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Few opportunities to change

Ocean warming and oxygen loss are putting marine life under more and more pressure

Alfred Wegener Institute, Helmholtz Centre for Polar and Marine Research

If you want to live, you need to breathe and muster enough energy to move, find nourishment and reproduce. This basic tenet is just as valid for us human beings as it is for the animals inhabiting our oceans. Unfortunately, most marine animals will find it harder to satisfy these criteria, which are vital to their survival, in the future. That was the key message of a new study recently published in the journal Science, in which American and German biologists defined the first universal principle on the combined effects of ocean warming and oxygen loss on the productivity of marine life forms. Their conclusion: as climate change progresses, these animals will be hard-pressed to satisfy their oxygen and energetic requirements in their changing native habitats. As a result, these species will migrate to cooler regions or deeper waters, ecosystems will be disrupted, and the diversity of species will decline.

In order to be able to make more precise and globally applicable prognoses concerning the effects of climate change on life in our oceans, marine biologists have long sought to find universal principles that would allow them to describe the living conditions in the oceans and at their borders. In this regard, one of the key questions is: How will the warming of the oceans and resultant decrease in dissolved oxygen impact marine life forms' productivity? As marine biologist Prof Hans-Otto Pörtner from the Alfred Wegener Institute, Helmholtz Centre for Polar and Marine Science, who co-authored the article, explains, "If an animal has to do more work, it costs energy that it somehow has to produce over and above its resting metabolic rate. Marine life forms generate this additional energy by breathing and thereby taking up more oxygen. However, their ability to do so depends on two factors: the water temperature, and how sensitive the species is to lack of oxygen."

In their new study, he and his American colleagues Curtis Deutsch, Brad Seibel, Aaron Ferrel and Raymond B. Huey calculated the ability of selected animal species to increase their metabolic rate, then examined that ability in relation with the temperatures and oxygen concentrations in the world's oceans. This approach allowed them to create a metabolic index for each species, which sets clearly defined limits for oxygen-breathing sea life: "Marine animals like eelpouts, rock crabs and Atlantic cod can only survive in environments with enough oxygen for them to increase their metabolism to between two and five times their resting metabolic rate if need be. Every species has a certain maximum temperature to survive, and a certain minimum oxygen level, and the two requirements are related," says lead author Curtis Deutsch from the University of Washington.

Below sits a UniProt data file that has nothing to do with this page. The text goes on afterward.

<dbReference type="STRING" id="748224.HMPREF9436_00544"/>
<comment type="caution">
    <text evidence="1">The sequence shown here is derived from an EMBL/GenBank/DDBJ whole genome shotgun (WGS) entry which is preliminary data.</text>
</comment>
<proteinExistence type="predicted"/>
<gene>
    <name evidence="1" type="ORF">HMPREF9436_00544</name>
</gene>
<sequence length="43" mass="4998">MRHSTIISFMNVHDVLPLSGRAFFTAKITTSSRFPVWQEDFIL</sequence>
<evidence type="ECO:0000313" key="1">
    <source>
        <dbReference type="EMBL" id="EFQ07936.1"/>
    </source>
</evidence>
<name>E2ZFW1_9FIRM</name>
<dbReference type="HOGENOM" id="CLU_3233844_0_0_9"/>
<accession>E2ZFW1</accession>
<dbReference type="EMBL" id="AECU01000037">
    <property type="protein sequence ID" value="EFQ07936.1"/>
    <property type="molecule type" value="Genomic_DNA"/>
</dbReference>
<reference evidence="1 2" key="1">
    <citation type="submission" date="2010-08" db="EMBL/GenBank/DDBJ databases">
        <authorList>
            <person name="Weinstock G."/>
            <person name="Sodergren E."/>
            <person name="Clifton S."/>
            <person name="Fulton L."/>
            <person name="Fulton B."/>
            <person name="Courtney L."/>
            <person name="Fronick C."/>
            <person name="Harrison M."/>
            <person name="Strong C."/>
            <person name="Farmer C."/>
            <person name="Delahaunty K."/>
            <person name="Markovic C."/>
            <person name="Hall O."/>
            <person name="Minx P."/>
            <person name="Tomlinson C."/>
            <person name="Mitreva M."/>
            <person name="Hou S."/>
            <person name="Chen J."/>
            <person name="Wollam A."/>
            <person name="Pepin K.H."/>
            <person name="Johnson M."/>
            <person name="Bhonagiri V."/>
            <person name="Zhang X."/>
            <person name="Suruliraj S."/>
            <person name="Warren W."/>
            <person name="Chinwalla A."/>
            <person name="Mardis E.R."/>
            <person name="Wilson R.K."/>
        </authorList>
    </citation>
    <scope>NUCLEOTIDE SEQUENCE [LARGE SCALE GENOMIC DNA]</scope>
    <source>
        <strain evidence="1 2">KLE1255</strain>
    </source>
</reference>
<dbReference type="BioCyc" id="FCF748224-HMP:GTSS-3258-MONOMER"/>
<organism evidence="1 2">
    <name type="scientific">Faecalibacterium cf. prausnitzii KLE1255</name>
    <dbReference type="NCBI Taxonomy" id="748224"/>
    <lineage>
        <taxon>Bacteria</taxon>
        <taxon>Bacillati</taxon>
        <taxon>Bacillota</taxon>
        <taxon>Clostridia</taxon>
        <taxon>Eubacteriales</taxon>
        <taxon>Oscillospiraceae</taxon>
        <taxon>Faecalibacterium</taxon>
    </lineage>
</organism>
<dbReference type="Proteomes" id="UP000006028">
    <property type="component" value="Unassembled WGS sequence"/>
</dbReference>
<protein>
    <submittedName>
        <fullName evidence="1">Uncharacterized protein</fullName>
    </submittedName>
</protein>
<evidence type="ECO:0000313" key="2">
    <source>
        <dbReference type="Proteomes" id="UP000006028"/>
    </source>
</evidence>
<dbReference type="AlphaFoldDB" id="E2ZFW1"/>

As such, the ongoing climate change poses the following problem for marine animals: the warmer the water gets, the less oxygen it can absorb and store. At the same time, in warmer water the animals will need more energy and oxygen to maintain their resting metabolic rate. This means the warmer the oceans become, the less able its inhabitants will be to boost their metabolism to between two and five times their resting metabolic rate, which is what allows them to move, seek food and reproduce. "If the oxygen level in a given region of the ocean drops below a species' minimum requirements, it forces the animals to abandon their native habitat. This combines with the effect of warmer temperatures. Since animals evade to cooler regions, their habitat shifts towards the poles or to greater water depths. In Atlantic cod and many other fish species, we can already observe the shift now," says Hans-Otto Pörtner.

In their study, the authors provide habitat-shift prognoses for all latitudes. As Hans-Otto Pörtner adds: "Further, the phenomenon is even more pronounced in those regions hit by additional oxygen loss, for instance due to increasing water stratification or because human beings release more nutrients into the ocean, promoting the growth of oxygen-stealing microorganisms."

The researchers expect to see the most apparent changes in the polar seas. "The water in the Arctic and Antarctic Oceans is extremely cold, but also very rich in oxygen. Thanks to evolution, the animals living there have adapted to these conditions and will have little chance to adjust when the combination of warming and lower oxygen levels hits. Instead, species that immigrate from areas with higher water temperatures and lower oxygen concentrations will establish themselves and displace the native polar species," says Hans-Otto Pörtner.

In the northern Pacific, for example, researchers are already observing a more extreme drop in oxygen concentrations than was expected due to warming alone. In this type of ocean region, the species' geographic range is reduced drastically, which of course also means significant consequences for the fishing industry.

From a research perspective, the new metabolic index concept can potentially facilitate better prognoses. "We now have a universal approach that allows us to more precisely identify climate-related changes in the geographic range and productivity of a given species," explains Hans-Otto Pörtner. Now it's up to the scientific community to investigate the metabolic index and its limits for further species; if they do, Pörtner is confident that: "Bit by bit, we'll arrive at a far more complete image of what we outlined in our study."

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